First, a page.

It could have ended so differently for Toby Alderweireld and Jan Vertonghen – they could have lifted the UEFA Champions League trophy in Madrid last summer, having guided Spurs to an unlikely final under Mauricio Pochettino. Instead, the Belgian duo will see out their Spurs partnership in a side who at present are the ninth-best in England, according to the Premier League table.
They will be remembered more fondly than they are viewed contemporaneously, as is often the custom. Ledley King and Michael Dawson run the Belgians a close second as the most revered Spurs centre-back pairing in the modern era. There is even an argument that given the protection the current incumbents have had in front of them – Mousa Dembélé and Victor Wanyama in their prime to name a few – that Dawson and King’s performances were arguably more impressive.
Nevertheless, 33-year-old Vertonghen and 31-year-old Alderweireld will have wanted to go out on a high, in particular the former. Vertonghen’s time in north London looks set to come to an end at the end of the month when his contract expires, while speculation around Alderweireld’s future and the summer transfer window tend to go hand-in-hand.
Despite the occasional instance of ‘doing a Spurs’, Vertonghen and Alderweireld have largely debunked the urban legend of Tottenham being rather shaky at the back. In the pairing’s first season as a duo, Spurs had the league’s joint-best defensive record, conceding 35 goals – one fewer than champions Leicester City and runners-up Arsenal.
The following campaign, the pair boasted the league’s best defensive record outright, conceding 26 times in 38 outings. That year, Vertonghen played 33 times; Alderweireld appeared on 30 occasions.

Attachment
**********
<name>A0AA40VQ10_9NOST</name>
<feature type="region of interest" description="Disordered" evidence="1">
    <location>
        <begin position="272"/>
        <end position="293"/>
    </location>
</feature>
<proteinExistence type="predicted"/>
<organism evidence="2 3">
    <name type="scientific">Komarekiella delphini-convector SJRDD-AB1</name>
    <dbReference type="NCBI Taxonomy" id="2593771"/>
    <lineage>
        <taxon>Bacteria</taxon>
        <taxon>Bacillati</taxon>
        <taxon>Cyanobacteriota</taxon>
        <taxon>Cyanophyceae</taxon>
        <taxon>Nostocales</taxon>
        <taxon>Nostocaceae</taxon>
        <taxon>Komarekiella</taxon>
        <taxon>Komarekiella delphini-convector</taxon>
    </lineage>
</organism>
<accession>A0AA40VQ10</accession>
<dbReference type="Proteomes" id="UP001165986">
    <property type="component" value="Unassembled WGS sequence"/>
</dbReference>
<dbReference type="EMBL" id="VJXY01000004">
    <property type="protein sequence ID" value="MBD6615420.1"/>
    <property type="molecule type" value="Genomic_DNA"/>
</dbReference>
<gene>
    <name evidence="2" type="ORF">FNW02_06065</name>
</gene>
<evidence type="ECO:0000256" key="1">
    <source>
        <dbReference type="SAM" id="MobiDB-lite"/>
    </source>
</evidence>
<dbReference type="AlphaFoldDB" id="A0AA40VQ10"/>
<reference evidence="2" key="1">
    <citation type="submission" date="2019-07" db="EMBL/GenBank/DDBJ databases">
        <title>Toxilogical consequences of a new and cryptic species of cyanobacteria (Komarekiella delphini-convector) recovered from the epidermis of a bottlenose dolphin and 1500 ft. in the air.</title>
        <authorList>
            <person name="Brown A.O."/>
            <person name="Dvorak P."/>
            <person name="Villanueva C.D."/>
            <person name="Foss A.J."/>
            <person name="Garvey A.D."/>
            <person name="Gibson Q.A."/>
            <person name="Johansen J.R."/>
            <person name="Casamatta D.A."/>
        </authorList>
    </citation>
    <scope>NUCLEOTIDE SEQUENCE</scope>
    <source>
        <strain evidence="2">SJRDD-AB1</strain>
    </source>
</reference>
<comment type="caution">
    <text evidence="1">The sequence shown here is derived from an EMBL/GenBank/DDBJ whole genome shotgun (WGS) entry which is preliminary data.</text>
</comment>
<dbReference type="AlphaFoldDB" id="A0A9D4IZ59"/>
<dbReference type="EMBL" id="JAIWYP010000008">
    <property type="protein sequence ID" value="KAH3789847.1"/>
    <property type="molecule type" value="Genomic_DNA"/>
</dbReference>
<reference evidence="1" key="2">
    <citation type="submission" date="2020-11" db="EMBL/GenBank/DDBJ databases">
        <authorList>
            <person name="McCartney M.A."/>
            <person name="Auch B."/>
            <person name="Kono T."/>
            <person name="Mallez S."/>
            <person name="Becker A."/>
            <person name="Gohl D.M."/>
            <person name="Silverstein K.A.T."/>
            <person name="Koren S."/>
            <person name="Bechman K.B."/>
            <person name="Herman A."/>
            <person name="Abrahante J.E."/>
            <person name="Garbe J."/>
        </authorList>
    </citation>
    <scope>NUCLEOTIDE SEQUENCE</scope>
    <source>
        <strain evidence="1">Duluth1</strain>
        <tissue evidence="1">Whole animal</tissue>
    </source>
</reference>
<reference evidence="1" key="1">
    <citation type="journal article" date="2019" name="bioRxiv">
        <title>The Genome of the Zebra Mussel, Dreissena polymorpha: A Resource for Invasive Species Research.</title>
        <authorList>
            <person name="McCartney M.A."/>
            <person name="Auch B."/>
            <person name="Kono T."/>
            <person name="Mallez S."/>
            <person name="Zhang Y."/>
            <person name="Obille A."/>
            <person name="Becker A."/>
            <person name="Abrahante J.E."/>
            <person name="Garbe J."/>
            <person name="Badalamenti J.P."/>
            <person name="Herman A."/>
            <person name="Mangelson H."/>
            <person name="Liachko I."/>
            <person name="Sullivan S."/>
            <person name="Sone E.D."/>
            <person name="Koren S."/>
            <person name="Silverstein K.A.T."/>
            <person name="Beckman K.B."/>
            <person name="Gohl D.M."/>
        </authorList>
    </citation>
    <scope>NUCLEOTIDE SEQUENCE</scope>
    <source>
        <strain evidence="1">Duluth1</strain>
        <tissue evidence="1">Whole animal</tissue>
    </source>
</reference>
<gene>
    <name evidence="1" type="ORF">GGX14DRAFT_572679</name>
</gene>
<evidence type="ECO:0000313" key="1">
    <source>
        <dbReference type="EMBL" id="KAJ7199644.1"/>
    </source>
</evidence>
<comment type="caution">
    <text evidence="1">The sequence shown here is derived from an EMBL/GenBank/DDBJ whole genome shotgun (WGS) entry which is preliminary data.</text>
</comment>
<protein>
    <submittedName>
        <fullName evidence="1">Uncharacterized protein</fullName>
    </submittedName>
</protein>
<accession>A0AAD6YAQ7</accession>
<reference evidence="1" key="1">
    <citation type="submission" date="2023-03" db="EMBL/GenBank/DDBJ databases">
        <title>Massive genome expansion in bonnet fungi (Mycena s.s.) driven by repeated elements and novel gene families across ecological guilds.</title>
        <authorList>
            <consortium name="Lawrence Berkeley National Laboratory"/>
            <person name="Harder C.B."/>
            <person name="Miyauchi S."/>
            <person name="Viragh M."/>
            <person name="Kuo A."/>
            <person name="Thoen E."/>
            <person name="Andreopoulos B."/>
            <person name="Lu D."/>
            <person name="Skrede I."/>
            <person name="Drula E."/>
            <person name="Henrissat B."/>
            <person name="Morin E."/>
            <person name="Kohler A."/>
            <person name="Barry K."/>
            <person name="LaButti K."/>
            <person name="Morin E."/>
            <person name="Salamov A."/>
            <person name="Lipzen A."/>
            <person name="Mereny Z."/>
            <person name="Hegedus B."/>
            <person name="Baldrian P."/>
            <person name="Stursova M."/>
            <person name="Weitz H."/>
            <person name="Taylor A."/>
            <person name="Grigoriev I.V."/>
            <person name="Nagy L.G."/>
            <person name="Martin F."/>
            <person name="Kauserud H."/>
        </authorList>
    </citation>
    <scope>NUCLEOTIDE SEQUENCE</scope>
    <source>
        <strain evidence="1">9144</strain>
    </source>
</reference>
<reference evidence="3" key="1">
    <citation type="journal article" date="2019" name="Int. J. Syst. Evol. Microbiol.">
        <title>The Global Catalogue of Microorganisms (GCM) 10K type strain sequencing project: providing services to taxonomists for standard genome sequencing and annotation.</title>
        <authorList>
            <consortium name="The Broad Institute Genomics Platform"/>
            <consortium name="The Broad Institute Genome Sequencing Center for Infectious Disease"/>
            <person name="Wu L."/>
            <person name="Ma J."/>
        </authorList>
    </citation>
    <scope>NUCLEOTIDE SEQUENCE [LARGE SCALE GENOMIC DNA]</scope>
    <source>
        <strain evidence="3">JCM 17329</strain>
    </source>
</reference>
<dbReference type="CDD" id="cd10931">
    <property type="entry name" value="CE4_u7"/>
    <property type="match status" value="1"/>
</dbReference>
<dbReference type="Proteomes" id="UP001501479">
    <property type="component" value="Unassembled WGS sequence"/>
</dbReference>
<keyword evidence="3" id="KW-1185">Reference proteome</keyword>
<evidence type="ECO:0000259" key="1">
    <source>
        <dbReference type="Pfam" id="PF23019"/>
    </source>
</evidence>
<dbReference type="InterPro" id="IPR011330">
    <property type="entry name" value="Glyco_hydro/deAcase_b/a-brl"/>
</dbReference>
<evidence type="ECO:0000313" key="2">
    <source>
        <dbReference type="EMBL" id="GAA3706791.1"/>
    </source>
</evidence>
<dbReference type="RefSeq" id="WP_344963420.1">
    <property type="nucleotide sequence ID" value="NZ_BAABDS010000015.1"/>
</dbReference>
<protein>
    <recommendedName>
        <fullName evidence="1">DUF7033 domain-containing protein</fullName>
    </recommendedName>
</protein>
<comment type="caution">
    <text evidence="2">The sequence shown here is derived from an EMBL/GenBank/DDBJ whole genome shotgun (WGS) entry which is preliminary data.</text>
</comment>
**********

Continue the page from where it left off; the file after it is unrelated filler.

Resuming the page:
Over the past five seasons, opposition managers’ half-time team talks have consisted of sage tactical advice, focused on breaching Spurs’ mean-spirited rearguard, rather than a cursory muttering of, “Lads, it’s Tottenham,” largely due to the pair.
On a strange, spectator-less July evening, Bournemouth were better than in recent contests, but still posed little threat and as with every Premier League season, look to be the side whimpering and faltering to relegation. In truth, they bettered a drab Spurs, lacking in intensity and a cutting edge. If not for a VAR call at the eleventh hour, Eddie Howe’s men would have taken all three points.
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Vertonghen and Alderweireld made a combined 16 clearances against Bournemouth – both men working in unison as they have done telepathically over the past few years. In particular, their level-headedness has been a key component of their respective games. While Hugo Lloris behind the Belgians has been criticised for a catalogue of individual errors, Vertonghen and Alderweireld are rarely at fault in the same glaring manner.
However, the pairing will need to be thankful to Lloris for keeping the game scoreless, denying Bournemouth a 94th minute winner. Much like the pair’s time at Spurs, their performance, fitness and concentration levels against the Cherries waned as the game entered its twilight. Twelve added minutes perhaps symbolised the duo overstaying their natural tenure as Spurs’ centre-back duo.
Life rarely has moments where true closure can be enjoyed by all parties; not all centre-backs can depart in the same way John Terry did at Stamford Bridge.
If it is to be Vertonghen and Alderweireld’s final hurrah, they will have gone out quietly in a game which had to wait until the 45th minute for its first shot on target, against a side devoid lacking attacking verve and cohesion.
If nothing else, the pair have gone out with a clean sheet to their names, just.